Nipissing University

History 2805 -- History of Islamic Civilization

Christians and Muslims in the Middle Ages

Steve Muhlberger

One of the episodes of Muslim history that is best known to people in North America is the history of the Crusades.

The Crusades have had one important result that still affects us today -- they helped to produce or solidify the idea in Christian countries that Islam was an evil, hostile force, permanently opposed to Christianity, and against which Christians would justifiably have to struggle forever, or at least until total victory was attained.

From the other side of the conflict, the Islamic side the results of the Crusades, with one big exception, were rather marginal.

How can this be?  How can the Crusades be so important for Western Christianity and rather trivial for the Muslim sphere?   This is one of the issues that we will explore in this lecture.

It is hard to put chronological limits on the Crusading era, because it took a long time to get rolling and took a long time to peter out.   From the moment that Muslim rulers took it upon themselves to conquer the world for Islam, and establish Islam’s supremacy wherever possible, they evoked hostility from Christian rulers, who saw Muslims as heretics or pagans.   From the beginning of the Arab conquests, Muslim armies were in conflict with the Byzantine armies, and the Byzantine empire took a back seat to no one when it came to enforcing God’s will on earth.  Wherever Christian rulers and Muslim rulers bordered on each other, there was potential for a rather nasty kind of war, because the two groups did not accord each other  the full courtesies that they might give to enemies with whom they shared a religion.  In particular, it was legitimate for Christians to enslave Muslim prisoners of war, and vice-versa.

Nevertheless, the religious division did not mean permanent holy war for either side. Despite the potential for holy war, nothing major developed between the early 700s and the year 1000.

What it took to turn potential holy war into the real thing was a combination of  developments, coming more or less together.  These included Western European expansion; the association, in Christendom, of the ideas of holy war and pilgrimage; and the promotion of these ideas at a crucial time.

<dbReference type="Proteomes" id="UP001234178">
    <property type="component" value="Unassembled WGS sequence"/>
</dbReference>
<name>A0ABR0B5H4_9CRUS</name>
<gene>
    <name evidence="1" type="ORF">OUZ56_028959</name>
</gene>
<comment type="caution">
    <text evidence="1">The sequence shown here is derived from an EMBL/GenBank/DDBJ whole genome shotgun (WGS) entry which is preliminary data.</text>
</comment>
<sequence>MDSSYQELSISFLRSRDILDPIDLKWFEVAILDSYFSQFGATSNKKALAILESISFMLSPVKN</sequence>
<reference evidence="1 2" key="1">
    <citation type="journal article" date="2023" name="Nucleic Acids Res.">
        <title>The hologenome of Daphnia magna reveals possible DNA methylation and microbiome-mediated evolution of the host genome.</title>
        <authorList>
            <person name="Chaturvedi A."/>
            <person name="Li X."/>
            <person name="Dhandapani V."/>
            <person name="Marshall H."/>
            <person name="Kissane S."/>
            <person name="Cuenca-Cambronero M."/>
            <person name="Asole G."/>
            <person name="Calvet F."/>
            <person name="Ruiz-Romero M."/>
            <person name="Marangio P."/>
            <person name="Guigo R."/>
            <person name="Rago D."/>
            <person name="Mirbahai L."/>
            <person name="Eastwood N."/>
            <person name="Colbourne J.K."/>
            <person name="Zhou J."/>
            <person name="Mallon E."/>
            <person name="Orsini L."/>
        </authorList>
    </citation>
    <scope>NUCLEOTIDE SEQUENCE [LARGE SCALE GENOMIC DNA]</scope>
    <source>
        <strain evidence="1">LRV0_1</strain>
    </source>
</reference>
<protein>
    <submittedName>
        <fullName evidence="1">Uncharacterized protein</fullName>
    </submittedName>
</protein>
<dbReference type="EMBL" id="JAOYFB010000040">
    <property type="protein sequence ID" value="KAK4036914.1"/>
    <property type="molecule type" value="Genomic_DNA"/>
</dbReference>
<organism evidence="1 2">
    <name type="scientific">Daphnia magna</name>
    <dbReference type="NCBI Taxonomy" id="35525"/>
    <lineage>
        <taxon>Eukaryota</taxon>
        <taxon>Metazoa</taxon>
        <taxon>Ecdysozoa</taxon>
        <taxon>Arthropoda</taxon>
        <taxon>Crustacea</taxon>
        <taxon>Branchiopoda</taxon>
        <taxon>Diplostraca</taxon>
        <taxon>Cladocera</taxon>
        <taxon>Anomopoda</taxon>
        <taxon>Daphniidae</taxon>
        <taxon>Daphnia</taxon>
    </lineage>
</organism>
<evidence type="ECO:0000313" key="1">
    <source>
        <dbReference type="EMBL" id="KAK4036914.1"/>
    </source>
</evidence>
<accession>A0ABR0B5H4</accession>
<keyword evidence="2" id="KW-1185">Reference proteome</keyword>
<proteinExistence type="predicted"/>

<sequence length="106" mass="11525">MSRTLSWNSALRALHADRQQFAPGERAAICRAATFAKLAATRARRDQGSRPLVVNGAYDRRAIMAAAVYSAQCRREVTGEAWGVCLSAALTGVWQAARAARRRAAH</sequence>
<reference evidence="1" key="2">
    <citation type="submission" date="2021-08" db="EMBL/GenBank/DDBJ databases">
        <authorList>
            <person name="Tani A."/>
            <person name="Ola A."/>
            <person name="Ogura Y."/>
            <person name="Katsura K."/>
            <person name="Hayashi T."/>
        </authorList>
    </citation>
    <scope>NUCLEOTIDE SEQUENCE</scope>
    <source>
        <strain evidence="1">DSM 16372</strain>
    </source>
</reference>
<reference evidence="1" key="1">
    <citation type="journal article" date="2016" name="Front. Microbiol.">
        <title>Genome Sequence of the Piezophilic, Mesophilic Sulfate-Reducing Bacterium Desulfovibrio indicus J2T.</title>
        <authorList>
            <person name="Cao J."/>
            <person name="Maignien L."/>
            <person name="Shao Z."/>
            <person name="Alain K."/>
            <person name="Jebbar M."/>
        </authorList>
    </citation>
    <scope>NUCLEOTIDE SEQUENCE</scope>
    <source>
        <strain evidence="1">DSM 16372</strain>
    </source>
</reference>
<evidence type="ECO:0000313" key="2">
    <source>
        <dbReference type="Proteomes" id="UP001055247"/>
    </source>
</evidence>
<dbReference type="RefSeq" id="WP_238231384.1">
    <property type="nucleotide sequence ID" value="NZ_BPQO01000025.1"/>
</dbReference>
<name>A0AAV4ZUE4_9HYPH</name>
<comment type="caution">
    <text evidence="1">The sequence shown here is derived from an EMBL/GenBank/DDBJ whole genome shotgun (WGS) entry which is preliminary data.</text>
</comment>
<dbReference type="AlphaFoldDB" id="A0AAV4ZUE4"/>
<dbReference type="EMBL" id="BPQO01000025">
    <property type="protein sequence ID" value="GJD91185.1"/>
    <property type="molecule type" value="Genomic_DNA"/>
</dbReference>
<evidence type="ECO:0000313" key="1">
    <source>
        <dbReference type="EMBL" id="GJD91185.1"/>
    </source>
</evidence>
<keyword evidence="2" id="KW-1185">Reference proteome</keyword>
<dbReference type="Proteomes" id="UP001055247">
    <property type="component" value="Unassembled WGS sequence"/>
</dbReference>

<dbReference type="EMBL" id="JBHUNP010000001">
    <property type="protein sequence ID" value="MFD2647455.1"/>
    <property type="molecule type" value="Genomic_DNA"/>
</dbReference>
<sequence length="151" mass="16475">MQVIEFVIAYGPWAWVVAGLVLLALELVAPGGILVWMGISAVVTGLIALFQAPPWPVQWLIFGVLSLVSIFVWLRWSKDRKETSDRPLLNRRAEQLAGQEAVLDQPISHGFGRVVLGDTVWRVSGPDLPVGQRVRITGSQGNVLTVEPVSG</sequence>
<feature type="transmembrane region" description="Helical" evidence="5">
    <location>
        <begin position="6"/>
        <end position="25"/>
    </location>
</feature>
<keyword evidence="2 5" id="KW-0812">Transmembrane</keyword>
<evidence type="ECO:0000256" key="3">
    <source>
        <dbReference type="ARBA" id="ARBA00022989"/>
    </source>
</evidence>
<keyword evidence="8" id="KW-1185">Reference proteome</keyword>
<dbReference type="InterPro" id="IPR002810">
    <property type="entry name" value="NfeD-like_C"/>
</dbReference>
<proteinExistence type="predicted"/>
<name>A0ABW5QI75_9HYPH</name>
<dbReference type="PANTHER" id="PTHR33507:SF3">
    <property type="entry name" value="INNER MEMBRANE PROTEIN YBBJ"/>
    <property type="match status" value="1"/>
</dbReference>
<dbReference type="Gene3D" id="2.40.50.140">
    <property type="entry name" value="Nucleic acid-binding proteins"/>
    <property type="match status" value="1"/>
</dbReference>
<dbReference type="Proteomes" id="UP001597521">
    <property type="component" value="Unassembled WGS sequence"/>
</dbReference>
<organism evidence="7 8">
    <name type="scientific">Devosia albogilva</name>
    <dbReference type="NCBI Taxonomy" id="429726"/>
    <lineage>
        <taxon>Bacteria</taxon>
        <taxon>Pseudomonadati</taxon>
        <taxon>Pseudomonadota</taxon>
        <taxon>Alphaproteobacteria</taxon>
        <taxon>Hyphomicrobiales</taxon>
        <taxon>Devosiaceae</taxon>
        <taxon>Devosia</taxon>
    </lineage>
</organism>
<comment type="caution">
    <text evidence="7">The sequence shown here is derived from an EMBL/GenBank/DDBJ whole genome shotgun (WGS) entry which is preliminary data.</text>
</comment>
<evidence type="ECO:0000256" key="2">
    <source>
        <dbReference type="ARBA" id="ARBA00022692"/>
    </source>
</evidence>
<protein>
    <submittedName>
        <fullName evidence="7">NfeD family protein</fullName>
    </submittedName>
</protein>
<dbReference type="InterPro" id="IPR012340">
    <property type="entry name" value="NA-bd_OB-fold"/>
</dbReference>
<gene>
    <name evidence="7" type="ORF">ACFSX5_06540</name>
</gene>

After the year 1000, Western Europeans were expanding expansion in all directions.   In a time of expansion, people move around.  One consecrated type of travel was the pilgrimage, especially to sites where relics were found.   There were four major pilgrimage sites that outranked all others -- Santiago de Compostella, Monte Gargano, Rome, and Jerusalem.   Two of them, Santiago and Monte Gargano, were very close to the boundary between Muslim-ruled and Christian-ruled lands.   Jerusalem, of course, was deep in Muslim territory and had been since the 640s.

Pilgrim travel picked up to all these locations in the 10th and 11th centuries.   Some of the travel was peaceful -- notably the trip to Jerusalem.   But the trip to Santiago and to a lesser extent the trip to Monte Gargano came to have military associations.   Monte Gargano was  in an area of conflict between Normans, Lombards, Byzantines and Muslims (based in Sicily).  Santiago was the most important Christian shrine in Spain, and a center for Christian resistance to and aggression against the Muslim rulers of the south.  Pilgrimages to Santiago became extremely popular, and some of the biggest monastic organizations in France regularly sent big tours.  Some of the pilgrims who went were warriors, and they went to fight the infidels as well as see the shrine of St. James.

The idea of armed pilgrimage caught the imagination of Western Europe. around the year 1095.  Circumstances:   The expansion of the Seljuk Turks throughout the Middle East had resulted in a major Byzantine. defeat and the loss of Romania (now Turkey!).  Simultaneously there was an interruption of the pilgrimage routes to Jerusalem.

As a result there were appeals from Byzantine empire to Rome (meaning the pope) for help (meaning a mercenary force).